From everything that I had read and heard in recent years, I was well prepared for visiting El Sistema at the source. I was confident that I was not going to be surprised by the high level of playing demonstrated by the thousands of kids that grow up in Venezuela cultivating an intense connection to Classical music, just as I did growing up near Boston and attending the wonderful preparatory music programs at Longy and NEC.
One classroom in the Montalban núcleo stopped me in my tracks. It was a Venezuelan folk music class, part of El Sistema’s recently added Alma Llanera program. It offered an experience that I had only rarely encountered in my entirely Classical upbringing.
The modest room was filled with young cuatro students of varying ages and abilities, their teacher, and four young men, presumably in their late teens or early twenties, who were putting on a virtuosic display for the class when we arrived to observe.
They performed several folk tunes for us, trading solos on harp, cuatro, bass, and maracas. The Fellows were just as impressed as the kids, some of whom strummed
their cuatros shyly, accompanying the performers. After a few minutes, we had to move on to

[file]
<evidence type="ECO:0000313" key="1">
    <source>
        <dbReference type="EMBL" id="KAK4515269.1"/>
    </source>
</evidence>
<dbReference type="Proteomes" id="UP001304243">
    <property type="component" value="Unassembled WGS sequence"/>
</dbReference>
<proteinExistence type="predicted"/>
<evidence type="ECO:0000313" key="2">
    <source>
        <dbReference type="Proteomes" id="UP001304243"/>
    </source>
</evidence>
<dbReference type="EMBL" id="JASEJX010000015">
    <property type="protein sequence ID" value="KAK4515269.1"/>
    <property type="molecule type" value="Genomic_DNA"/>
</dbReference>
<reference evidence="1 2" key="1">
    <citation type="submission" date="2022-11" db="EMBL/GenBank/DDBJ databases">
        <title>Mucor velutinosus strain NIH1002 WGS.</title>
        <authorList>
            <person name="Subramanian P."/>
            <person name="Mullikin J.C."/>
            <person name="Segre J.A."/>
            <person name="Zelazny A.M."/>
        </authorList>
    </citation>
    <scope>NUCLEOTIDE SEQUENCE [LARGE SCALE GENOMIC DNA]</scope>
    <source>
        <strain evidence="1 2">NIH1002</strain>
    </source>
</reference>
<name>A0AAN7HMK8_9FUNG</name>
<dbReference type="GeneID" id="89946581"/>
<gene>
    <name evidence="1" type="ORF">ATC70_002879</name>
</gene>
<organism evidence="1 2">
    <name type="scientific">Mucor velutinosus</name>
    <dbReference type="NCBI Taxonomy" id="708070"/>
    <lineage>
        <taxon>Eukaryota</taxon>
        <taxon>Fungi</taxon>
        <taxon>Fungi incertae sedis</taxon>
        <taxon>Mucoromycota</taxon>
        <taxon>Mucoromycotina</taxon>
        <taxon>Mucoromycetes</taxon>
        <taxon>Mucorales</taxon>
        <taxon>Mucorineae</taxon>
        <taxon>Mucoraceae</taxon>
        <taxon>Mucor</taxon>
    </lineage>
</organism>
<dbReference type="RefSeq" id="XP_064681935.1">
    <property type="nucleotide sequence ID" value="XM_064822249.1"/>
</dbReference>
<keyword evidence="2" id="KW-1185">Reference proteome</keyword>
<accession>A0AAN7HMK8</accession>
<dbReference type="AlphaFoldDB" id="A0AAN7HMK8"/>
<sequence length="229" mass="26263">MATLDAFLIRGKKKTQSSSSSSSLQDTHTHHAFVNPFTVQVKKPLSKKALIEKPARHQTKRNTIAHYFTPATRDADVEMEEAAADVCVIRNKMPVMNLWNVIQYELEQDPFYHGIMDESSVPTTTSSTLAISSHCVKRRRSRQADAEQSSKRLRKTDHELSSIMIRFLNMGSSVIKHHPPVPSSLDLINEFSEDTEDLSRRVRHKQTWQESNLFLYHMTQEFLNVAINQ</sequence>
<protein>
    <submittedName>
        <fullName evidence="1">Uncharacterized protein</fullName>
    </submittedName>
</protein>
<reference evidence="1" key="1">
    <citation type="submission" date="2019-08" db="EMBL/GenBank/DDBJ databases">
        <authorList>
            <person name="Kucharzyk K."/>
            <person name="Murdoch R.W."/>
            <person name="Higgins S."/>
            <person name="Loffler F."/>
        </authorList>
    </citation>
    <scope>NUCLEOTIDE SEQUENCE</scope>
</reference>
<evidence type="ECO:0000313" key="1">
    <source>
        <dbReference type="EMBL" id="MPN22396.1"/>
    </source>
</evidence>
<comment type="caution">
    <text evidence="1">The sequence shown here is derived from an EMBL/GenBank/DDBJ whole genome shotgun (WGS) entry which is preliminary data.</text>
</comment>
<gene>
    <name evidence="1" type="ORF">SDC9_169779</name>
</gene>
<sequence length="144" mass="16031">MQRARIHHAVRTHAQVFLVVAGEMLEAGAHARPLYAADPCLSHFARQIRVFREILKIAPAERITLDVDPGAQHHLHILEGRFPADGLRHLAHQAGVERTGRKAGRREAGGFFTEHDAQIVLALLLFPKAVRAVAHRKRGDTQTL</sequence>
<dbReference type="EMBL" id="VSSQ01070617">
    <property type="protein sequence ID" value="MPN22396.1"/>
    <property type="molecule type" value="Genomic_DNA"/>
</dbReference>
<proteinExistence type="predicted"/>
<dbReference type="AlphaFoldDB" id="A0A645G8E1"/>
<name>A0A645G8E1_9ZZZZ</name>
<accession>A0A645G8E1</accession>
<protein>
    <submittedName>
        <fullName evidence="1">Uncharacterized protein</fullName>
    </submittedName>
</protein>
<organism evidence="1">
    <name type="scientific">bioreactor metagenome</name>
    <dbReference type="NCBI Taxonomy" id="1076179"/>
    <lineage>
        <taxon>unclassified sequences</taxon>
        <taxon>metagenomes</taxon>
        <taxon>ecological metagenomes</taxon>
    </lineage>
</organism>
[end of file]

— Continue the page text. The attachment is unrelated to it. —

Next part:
the next classroom.
Thirty minutes later, several of us returned unannounced to get another peek. Upon opening the door, I noticed that the room’s temperature seemed to have increased since we had departed. The performance was still going strong, with the teacher observing alongside his students, and everyone was basking in the glow of the four sweating musicians.
More folk songs ensued, and I was riveted. Standing against the back wall, squeezed between a young student and a Fellow, I jotted down a list of behaviors that caught my attention.
- Shining eyes. The performers looked approvingly at each other while they played, the students watched the performers intently, and I was fascinated observing these fully engaged interactions.
- Diversity. There was a range of both age and experience in the room, as well as a range of interest—not all of the students were as captivated as I was.
- Fun. The performers were clearly enjoying their virtuosity, many of the kids found reasons to smile, and the atmosphere was upbeat and supportive.
- Energy. The temperature in the room was (literally and figuratively) elevated. You could feel the heat emanating from the performers, reciprocated by a number of the students who radiated enthusiasm right back.
- Modeling/Mentoring. The youngest boys strumming away on their cuatros were seated inches from the much older boys (young men, rather) that they might become one day with enough practice, as their teacher looked on with pride. While the teacher was most likely standing in front of the class before we arrived, he was now sitting next to his students, content to have the next generation take the lead, seemingly enjoying the performance as much as anyone else.
Then the four young men casually swapped instruments and began anew.Heath Marlow
Program Director, Sistema Fellows Program